Adams, the freshman starting in place of the injured C. J. Prosise, had 168 yards on 18 carries for Notre Dame. His 62-yard touchdown run in the third quarter gave the Irish a 29-28 lead with 5 minutes 24 seconds left in the third quarter.

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Scoring in the red zone was a chore for the Irish. Notre Dame got its opening touchdown on a kickoff return and outgained Stanford by 533 yards to 422. But three long Notre Dame drives in the first three quarters ended with short field goals. The offense sputtered entirely early in the fourth quarter, leading to Notre Dame’s first two punts with the game far from decided.

Hogan, in the final home game of his career, already had a program-record 33 career victories as Stanford’s quarterback, putting him ahead of Andrew Luck, John Elway and Jim Plunkett in Stanford annals. Saturday’s game may have been his best victory of all.

“I challenge anyone to find a better two-minute quarterback than Kevin Hogan this season,” Shaw said. 

Stanford’s running back and returner Christian McCaffrey, a Heisman Trophy candidate who entered the weekend averaging 255.2 all-purpose yards, first in the Football Bowl Subdivision, had 228 total yards — 94 rushing, 19 receiving and 115 on returns.

Notre Dame arrived at Stanford with just one loss, a 24-22 defeat at Clemson on Oct. 3 settled only when the Irish could not convert a tying 2-point conversion with seven seconds remaining. Clemson has since remained unbeaten and climbed to No. 1, while the Irish bobbed at the edge of the Playoff debate.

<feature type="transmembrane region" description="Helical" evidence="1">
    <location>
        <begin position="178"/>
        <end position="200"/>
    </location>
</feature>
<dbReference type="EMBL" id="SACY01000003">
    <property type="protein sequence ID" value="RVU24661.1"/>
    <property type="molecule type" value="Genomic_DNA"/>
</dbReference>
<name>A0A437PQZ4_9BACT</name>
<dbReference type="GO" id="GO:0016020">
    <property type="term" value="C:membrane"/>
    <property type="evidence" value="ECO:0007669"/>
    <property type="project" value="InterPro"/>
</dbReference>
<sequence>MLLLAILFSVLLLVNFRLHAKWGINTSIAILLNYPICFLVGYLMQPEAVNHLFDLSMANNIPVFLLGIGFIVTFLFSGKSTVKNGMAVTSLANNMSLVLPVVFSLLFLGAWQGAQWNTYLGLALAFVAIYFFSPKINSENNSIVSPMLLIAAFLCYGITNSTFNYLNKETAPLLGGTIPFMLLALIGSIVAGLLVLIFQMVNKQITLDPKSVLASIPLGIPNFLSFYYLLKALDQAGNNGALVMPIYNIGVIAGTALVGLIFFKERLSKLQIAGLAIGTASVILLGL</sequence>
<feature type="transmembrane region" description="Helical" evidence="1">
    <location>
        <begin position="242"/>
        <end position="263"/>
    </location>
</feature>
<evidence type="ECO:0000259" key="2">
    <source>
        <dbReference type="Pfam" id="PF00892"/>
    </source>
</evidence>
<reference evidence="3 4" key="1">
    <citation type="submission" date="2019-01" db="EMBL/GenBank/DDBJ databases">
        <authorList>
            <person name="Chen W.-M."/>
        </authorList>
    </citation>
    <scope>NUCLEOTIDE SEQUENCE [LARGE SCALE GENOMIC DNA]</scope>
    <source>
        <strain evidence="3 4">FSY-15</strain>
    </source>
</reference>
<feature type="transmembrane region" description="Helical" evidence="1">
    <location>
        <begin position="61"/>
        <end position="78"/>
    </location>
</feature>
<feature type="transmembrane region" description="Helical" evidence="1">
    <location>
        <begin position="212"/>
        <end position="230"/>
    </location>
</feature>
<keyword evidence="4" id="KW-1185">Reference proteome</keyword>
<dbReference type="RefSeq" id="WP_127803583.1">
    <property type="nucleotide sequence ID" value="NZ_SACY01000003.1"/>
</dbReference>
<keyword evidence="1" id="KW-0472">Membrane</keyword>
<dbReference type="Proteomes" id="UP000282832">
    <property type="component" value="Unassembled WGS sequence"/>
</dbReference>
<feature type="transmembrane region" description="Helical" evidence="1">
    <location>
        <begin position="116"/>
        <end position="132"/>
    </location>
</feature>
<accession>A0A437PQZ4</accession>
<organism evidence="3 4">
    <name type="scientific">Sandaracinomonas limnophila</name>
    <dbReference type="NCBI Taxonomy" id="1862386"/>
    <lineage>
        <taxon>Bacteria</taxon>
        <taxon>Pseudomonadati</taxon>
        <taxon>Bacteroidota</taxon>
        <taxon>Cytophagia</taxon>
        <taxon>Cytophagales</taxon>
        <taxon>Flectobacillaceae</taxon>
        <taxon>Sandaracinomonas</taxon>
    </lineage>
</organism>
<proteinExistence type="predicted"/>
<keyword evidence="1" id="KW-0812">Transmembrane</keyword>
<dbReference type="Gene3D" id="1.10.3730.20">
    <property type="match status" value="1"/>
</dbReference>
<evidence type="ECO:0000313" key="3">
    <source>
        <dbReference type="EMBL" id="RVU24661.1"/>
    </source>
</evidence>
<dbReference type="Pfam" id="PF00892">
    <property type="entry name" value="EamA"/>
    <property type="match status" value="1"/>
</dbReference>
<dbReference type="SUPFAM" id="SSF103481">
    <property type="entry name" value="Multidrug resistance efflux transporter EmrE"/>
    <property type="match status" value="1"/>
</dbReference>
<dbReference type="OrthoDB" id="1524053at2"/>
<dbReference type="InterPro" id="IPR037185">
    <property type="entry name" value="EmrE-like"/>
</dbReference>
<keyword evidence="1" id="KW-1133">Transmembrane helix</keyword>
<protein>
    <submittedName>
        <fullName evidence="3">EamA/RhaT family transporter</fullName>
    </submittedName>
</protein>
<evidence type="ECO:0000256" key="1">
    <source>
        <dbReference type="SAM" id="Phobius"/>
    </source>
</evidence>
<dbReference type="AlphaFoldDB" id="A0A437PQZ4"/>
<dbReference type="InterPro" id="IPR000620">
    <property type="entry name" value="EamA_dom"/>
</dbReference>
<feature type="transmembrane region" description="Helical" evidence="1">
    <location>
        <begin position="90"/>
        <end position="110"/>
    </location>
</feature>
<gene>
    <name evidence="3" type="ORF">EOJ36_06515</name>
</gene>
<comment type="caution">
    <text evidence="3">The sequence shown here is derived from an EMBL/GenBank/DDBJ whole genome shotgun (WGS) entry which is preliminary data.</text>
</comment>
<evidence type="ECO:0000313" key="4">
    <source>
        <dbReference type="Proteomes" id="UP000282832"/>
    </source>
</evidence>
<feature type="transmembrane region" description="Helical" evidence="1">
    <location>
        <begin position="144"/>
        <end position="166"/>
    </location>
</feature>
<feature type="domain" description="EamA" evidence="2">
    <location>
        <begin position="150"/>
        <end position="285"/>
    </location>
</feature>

Notre Dame dropped two spots in the playoff rankings last week after a narrow victory at Boston College. Stanford represented a final litmus test for the committee selecting the Playoff teams.

The game between two dynamic offenses had been expected to be high-scoring, and Stanford sliced 75 yards in 11 plays through the Irish defense for a touchdown on the opening drive to take a 7-0 lead. Notre Dame tied it immediately on C. J. Sanders’s 93-yard return for a touchdown on the following kickoff.

When Stanford responded with another methodical touchdown drive toward the end of the first quarter, this one 78 yards in 12 plays, it had a 14-7 lead and a rarely seen statistical imbalance. At the time, Stanford had 12:55 of possession time and 148 yards of offense. Notre Dame had not run a play from scrimmage.

But the Irish did not take long to get their offense moving, either. They marched emphatically downfield twice in the second quarter before stalling inside Stanford’s 10-yard line, settling for field goals of 25 and 26 yards by Justin Yoon.

It was 14-13 late in the second, and all the meaningful highlights were just getting uncorked.

Notre Dame took its first lead with 2:15 left in the second quarter when Kizer, on the first play of the possession, threw down the left sideline into the arms of receiver Will Fuller, who had sprinted past cornerback Terrence Alexander and ran untouched for a 73-yard touchdown.

Stanford stormed back. Hogan threw a deep pass to a diving Devon Cajuste to the Notre Dame 14-yard line. Then Hogan threw a quick pass to the right side to Michael Rector, who pirouetted out of a tackle by Notre Dame cornerback Devin Butler and ran into the end zone with the tying points. The extra point gave Stanford a 21-20 lead that lasted through halftime.

It was enough action for an entire game, but it felt as if the meaningful portion had just begun.